South Dundas - October 2, 2012 - Is it time to get rid of the United Counties of
Stormont, Dundas and Glengarry? Do the residents of the municipalities
that make up SDG need that fourth tier of government? It is this
columnist's opinion that it's time for county government to be
According to the SDG website (www.sdgcounties.ca), the county looks
after the following items: Roads, Planning, Tourism, Land Ambulance,
Police Service, Libraries, Social Housing, Economic Development, Child
Care and Home for the Aged (Nursing Home). This sounds like a big
plate of things the county does, doesn’t it? But how much of this does
the county actually administer or run?
Child Care, Social Housing, Land Ambulance and Home for the Aged is
contracted out to the City of Cornwall. Tourism is contracted out to
Cornwall and Seaway Valley Tourism, a non-profit agency. Economic
Development was contracted out to the Stormont, Dundas and Glengarry
Community Futures Development Corporation (SDGCFDC), another
non-profit agency, but the county has decided to cancel that contract
and take it “in-house”. Policing is contracted out to the Ontario
Provincial Police; there is no municipally-operated force. This leaves
just Roads, Planning, Libraries, and soon Economic Development.
For all of those services, residents in South Dundas pay 57% of their
municipal tax levy to the county. For all of the things that South
Dundas does, Roads, Planning, Fire Service (including Dispatch),
Parks, Recreation, Tourism Promotion, and Economic Development, the
municipality gets 43% of the levy. The Municipal Levy does not
include the Education Levy on the tax bill.
There is a great deal of duplication between what the municipalities
do and what the counties do. Both look after roads, which mean paving,
upkeep, and clearing snow off them in the winter. The county look
after their roads, the municipalities look after theirs and never the
twain shall meet. This has lead to much inefficiency. When a municipal
snowplow gets to the end of the municipal road it’s clearing and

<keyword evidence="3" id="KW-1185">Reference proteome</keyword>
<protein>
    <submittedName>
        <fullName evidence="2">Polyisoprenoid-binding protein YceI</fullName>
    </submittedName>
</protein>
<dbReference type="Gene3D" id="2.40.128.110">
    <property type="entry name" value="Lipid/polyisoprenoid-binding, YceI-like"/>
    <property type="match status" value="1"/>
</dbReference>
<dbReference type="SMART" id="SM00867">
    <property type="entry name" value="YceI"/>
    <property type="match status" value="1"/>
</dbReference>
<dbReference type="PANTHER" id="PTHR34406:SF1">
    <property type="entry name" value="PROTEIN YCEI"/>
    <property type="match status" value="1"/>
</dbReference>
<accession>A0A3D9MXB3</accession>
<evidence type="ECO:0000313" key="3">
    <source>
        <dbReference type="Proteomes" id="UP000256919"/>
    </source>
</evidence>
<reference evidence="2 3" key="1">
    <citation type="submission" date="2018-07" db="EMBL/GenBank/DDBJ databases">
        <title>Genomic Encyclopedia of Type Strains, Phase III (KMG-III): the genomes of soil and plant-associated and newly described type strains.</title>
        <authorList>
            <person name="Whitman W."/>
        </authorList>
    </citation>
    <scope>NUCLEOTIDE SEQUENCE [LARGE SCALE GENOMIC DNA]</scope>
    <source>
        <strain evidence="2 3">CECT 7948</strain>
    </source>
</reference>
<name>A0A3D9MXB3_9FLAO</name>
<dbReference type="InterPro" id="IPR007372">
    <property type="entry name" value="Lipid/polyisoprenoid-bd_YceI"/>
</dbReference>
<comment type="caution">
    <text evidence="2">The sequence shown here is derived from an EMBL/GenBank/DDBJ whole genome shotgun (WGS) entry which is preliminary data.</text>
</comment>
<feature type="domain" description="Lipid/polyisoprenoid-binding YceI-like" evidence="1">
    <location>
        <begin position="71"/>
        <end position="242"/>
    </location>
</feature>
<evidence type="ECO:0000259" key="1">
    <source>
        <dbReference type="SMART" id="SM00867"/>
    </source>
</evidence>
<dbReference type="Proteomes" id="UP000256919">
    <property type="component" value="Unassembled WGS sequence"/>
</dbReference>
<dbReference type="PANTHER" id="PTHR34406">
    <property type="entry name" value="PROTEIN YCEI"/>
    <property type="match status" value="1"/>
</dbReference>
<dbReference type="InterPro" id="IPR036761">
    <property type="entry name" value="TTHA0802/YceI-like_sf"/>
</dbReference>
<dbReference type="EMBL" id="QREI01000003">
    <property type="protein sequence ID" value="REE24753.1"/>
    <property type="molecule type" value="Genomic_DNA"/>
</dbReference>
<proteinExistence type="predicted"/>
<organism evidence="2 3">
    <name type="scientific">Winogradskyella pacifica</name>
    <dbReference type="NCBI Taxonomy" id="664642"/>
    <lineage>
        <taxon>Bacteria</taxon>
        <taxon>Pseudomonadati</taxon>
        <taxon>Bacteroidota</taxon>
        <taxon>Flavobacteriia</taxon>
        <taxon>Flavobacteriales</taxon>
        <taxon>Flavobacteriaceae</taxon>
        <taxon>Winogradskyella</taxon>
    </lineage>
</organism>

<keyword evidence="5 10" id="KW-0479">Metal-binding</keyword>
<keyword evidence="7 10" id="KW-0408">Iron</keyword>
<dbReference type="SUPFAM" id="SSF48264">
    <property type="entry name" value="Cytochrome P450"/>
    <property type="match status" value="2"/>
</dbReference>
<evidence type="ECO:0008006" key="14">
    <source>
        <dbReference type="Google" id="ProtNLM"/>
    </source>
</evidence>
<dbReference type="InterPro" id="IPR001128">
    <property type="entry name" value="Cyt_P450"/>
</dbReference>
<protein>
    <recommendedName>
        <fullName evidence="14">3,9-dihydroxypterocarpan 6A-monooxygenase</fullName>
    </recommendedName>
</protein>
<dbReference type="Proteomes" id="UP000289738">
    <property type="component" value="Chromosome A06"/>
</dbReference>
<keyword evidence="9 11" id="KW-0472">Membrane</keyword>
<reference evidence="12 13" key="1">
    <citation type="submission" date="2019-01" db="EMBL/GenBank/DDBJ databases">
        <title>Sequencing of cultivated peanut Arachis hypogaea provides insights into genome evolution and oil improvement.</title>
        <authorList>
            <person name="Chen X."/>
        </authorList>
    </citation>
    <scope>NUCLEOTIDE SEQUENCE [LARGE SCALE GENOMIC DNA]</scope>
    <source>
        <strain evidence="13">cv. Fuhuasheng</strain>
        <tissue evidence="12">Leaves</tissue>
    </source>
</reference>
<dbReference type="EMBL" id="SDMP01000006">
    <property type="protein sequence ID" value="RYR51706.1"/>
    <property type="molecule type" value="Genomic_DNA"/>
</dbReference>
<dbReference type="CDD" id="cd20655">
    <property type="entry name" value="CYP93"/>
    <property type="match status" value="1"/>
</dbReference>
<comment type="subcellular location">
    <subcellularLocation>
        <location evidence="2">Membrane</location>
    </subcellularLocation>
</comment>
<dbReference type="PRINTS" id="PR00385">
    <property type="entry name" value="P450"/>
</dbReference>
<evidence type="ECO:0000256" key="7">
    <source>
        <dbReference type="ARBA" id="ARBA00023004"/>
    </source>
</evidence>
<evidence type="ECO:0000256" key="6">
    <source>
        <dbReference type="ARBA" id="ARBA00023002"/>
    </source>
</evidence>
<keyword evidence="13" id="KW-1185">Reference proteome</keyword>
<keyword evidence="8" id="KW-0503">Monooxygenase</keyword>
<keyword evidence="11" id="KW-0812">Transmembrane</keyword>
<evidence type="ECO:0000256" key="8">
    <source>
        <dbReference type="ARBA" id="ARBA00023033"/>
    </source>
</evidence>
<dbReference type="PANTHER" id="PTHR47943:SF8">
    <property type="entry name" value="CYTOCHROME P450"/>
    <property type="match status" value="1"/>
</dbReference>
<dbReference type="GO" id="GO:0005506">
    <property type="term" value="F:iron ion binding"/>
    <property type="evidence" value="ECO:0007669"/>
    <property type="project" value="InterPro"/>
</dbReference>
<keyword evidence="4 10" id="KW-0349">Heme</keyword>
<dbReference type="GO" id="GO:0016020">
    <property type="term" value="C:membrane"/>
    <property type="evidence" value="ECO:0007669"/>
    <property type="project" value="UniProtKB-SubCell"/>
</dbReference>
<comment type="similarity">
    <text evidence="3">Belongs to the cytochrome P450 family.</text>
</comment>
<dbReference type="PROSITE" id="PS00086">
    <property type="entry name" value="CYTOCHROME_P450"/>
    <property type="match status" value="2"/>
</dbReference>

reaches a county road, it is not allowed to continue plowing the
county road. Even if the road needs to be cleared, or the plow needs
to use the county road to get to the next municipal road it needs to
clear. Why? Why can’t a snowplow just clear the roads in a section of
the municipal, county-owned or municipal-owned? Yes, there may be
different standards to how county and municipal roads are handled,
however the money paid is the same. In any municipality, there are
different levels or types of roads meeting different standards, so
municipal road departments can handle this.
Planning is another unneeded duplication. The county has a planning
department, works with South Nation Conservation Authority over water
issues, sets planning goals for the county as a whole. However those
planning goals don’t always mesh what is needed at the local
municipality. However the way hierarchy is set up, the municipality
really is the “lower-tier” or bottom-rung of governance. If the county
administration decides to update their plans, the municipalities have
to update theirs. Why?
Economic Development is something that is already done by each of the
six municipalities. With the contract to the SDGCFDC being cancelled,
why does the county need to hire new people and create a new
department? Why can't the municipalities just handle their own affairs?
Why can’t the municipalities handle all of their own affairs? If
Policing, Land Ambulance, Tourism, Social Housing, Child Care, Old
Aged Homes, and the like are just contracted out to the City of
Cornwall, can’t a municipality cut a cheque and outsource too?
The library system could be turned into a non-profit agency similar to
Cornwall and Seaway Valley Tourism, still funded by the six
municipalities and still with members from each council on the board.
Police contracts could be negotiated as a group of six municipalities,
working together; similar to how South Dundas and two other
municipalities teamed up and contracted out Fire Dispatch services.
There was no need for the county to be involved there.
Municipalities could negotiate, separately or as a group or partial
group, contracts for any of the services required. This may lead to
lower costs, or costs in proportion to need. If for example, there are
more people in South Stormont requiring the use of an Old Aged Home
than there is in South Dundas, then cost should reflect that need.
South Dundas coordinates Tourism promotion themselves to the tune of
$20,000/year. The municipality also spent almost $13,000 with two
tourism information offices, one in Morrisburg and one in Iroquois.
How much more could they do if they decided not to fund Cornwall and
Seaway Valley Tourism but do it themselves and had their portion of
the money from the county that went to the non-profit agency? Or
putting the shoe on the other foot, how much more tourism promotion
would they get if they took the $33,000 they spent, plus their portion
of what they gave to the county, and put towards funding Cornwall and
Seaway Valley Tourism? The problem is that municipal council doesn’t
get to make that choice.
In the end there isn’t one service provided by the county that could
not be handled by each of the six municipalities that make up SD&G.
Those municipalities could look at how to make the county efficient,
and reduce duplication. However I believe this would just be delaying
the inevitable. The residents here do not need the duplication of the
fourth-tier government, and it’s time for it to be removed.